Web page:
American Fable is ambitious, maybe too much so sometimes, but there's an intense pleasure in the boldness of the film's style.
The underlying story of "Richie Rich" is as old as the hills: The poor little rich boy has all the expensive toys he needs but is lonely and neglected, and has no playmates his own age. What's sort of wonderful is the way this movie takes that old formula and makes it fresh and new, with actors who give it wit and charm.
One of those actors is Macaulay Culkin, whose recent string of bombs ("The Nutcracker," "The Good Son," "The Pagemaster") almost made me forget that the kid does have an engaging screen personality when he isn't shoehorned into the wrong projects. This is his comeback, and possibly the last film in which he will be able to play a little boy. (Clues: He gets his first zit and notices that an aerobics instructor, played by Claudia Schiffer, has certain qualities far beyond those of a buddy.) Time marches on, and someday we'll be able to see little Macaulay with a beard and a cigarette.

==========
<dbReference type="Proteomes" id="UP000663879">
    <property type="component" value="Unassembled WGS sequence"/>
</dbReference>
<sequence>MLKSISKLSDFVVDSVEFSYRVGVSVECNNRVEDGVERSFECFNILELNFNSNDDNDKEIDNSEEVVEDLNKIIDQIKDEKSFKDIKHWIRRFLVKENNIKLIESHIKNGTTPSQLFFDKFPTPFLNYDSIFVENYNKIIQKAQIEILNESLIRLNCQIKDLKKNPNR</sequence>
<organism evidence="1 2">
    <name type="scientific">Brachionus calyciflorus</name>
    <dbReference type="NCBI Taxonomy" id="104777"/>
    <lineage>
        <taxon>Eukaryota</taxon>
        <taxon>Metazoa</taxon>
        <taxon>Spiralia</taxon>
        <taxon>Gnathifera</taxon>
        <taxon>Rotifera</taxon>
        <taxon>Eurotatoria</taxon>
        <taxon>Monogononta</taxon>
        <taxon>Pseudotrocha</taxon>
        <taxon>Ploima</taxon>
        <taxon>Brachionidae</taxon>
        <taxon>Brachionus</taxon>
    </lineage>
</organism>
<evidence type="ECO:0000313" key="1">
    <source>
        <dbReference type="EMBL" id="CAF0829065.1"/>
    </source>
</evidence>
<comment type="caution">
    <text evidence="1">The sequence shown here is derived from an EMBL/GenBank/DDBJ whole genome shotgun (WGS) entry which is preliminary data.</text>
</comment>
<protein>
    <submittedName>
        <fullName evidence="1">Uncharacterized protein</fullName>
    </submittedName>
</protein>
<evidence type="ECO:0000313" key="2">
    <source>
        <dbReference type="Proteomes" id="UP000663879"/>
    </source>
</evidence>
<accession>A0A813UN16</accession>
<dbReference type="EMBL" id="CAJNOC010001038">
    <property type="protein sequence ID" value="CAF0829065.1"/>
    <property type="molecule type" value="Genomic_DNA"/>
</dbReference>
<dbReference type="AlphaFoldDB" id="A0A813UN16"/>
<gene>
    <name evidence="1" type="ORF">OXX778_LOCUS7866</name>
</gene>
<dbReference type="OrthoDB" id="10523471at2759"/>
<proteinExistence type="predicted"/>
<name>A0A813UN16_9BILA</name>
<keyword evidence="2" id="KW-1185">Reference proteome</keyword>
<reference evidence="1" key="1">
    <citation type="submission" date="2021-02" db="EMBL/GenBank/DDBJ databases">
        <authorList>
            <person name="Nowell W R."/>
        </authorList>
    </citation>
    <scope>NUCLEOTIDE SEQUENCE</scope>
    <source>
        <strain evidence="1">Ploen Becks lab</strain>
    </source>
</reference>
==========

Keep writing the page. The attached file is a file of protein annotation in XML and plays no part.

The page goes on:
In "Richie Rich," he plays the richest kid in the world. He lives in a mansion of incalculable luxury, with his parents and his personal valet, and one of the surprises of the movie is that these characters are not the stuffy, distant stereotypes that we would expect in this genre. Instead, they're warm and funny, and Richie likes them. His dad is played by Edward Herrmann (looking more than ever like a benevolent Franklin Roosevelt); his mom is Christine Ebersole, and Jonathan Hyde plays Cadbury, the valet, who looks after Master Richie with the discretion of Jeeves and the devotion of Mr. Watson.
Rich Industries is one of those movie conglomerates that manufactures lots and lots of everything. Down in the basement of the mansion, the brilliant Professor Keenbeam (Michael McShane) works on prototypes for still more brilliant inventions, including a robot bee, and Richie has fun visiting him.